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The Kenya Connection


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The Kenya Connection

Amanda Pearson
Kenya Semester Program (KSP) fall ’90
204 Lakeview Avenue
Cambridge, MA 02138

An Experience that Lasts a Lifetime
This issue’s column is provided by Kathleen Fitzgerald ’92, a participant in the spring 1991 KSP. She is the executive director of the Northeast Wilderness Trust, based in Montpelier, Vt.

My eyes burn from the smoke. The fire roars and the wind fans the dry wood and coals. I sit on a faded green campstool under the African sky among 20 students participating on the Kenya Semester Program (KSP). The moon casts a shadow across the acacia trees and stars are simply brilliant. The warm breeze circulates the flames, anointing each of us with smoke. We focus our attention on the storytellers, absorbed by their gestures as much as their words.

We are camping in the Yaida Valley in northern Tanzania with the Hadza, one of the last hunter-gatherer tribes that remain in Africa. The Hadza are a nomadic people—like the wildlife with which they share this valley, they leave nothing when they move. They waste little, collect little, and live without excess.
The storytellers are wrapped in red Maasai blankets. The lead storyteller begins the tale in his native tongue—a clicking language. He speaks softly and energetically into the ear of another Hadza, who translates the words into Swahili, the national language in Tanzania. Our guide, Mike Peterson, is perched on the ground beside the storytellers, and he then translates from Swahili into English. The two Hadza are vividly animated in their storytelling. They pause for dramatic effect, and chuckle at hearing their words translated into an unfamiliar language. These stories connect the Hazda to their land and people. We are captured by the tales of hunting and wild places, and feel privileged to participate in this ancient ritual.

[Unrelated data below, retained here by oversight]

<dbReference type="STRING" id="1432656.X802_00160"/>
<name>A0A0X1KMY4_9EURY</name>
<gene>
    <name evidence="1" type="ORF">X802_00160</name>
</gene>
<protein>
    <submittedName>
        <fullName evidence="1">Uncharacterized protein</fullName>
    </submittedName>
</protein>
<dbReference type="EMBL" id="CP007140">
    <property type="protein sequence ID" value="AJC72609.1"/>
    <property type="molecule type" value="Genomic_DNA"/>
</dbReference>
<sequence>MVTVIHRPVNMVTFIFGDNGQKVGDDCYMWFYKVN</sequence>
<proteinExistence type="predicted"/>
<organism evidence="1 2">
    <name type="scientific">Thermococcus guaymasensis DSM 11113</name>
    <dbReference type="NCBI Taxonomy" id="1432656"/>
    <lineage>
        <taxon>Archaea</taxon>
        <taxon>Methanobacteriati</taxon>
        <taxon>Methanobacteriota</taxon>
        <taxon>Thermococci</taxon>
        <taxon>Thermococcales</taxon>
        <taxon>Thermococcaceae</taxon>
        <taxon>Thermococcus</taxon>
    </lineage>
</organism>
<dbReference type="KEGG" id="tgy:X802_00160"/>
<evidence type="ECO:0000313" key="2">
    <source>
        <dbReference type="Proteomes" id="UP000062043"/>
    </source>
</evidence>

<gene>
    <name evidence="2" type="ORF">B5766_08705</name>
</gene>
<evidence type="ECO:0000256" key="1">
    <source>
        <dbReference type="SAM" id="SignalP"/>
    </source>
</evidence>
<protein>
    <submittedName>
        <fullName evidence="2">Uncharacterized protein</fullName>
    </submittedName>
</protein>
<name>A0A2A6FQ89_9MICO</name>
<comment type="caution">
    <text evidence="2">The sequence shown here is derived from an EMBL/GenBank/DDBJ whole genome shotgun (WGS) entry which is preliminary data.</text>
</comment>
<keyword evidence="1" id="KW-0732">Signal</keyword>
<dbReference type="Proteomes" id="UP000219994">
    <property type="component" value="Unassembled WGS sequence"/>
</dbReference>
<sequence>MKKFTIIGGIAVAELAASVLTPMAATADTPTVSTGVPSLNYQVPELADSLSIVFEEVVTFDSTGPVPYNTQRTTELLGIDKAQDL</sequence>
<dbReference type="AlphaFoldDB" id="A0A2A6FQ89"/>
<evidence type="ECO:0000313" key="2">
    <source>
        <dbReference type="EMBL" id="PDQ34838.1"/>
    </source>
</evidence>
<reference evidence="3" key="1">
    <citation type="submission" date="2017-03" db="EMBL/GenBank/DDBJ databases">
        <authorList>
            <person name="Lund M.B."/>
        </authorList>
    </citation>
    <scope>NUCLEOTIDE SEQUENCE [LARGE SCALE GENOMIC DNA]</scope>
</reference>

Eleven years had passed since I was a student with the KSP. This year, my friend Amanda Pearson ’92 (KSP fall ’90) and I joined KSP students for their two-week field course in Tanzania.

Beryl Markham wrote in her book West with the Night, “Africa is never the same to anyone who leaves it and returns again.” How true. But while Africa has changed and I have changed, certain things at first glance appeared to be the same: the bright colors of the Maasai clothing; seeing elephants drink from a water hole; the indescribable feeling when first hearing a hyena whoop; the busy hum of the marketplace; and the sweet taste of chai (African tea). I realized that the experiences I had enjoyed as a student were embedded in me, and likely always would be.

The first afternoon we arrived in the Yaida Valley, the students split into small groups of five or six to hunt with the Hadza men. Simon, a Hadza man in his early 20s, led my group. His hair was braided and adorned with colorful disks, and a bandana kept his braids from falling into his eyes. He wore sandals made from car tires, a practical tread for shoes that will last endless miles. He balanced an axe on his shoulder and carried his hand-crafted bow and a collection of arrows with tips that were decorated with colorful bird feathers.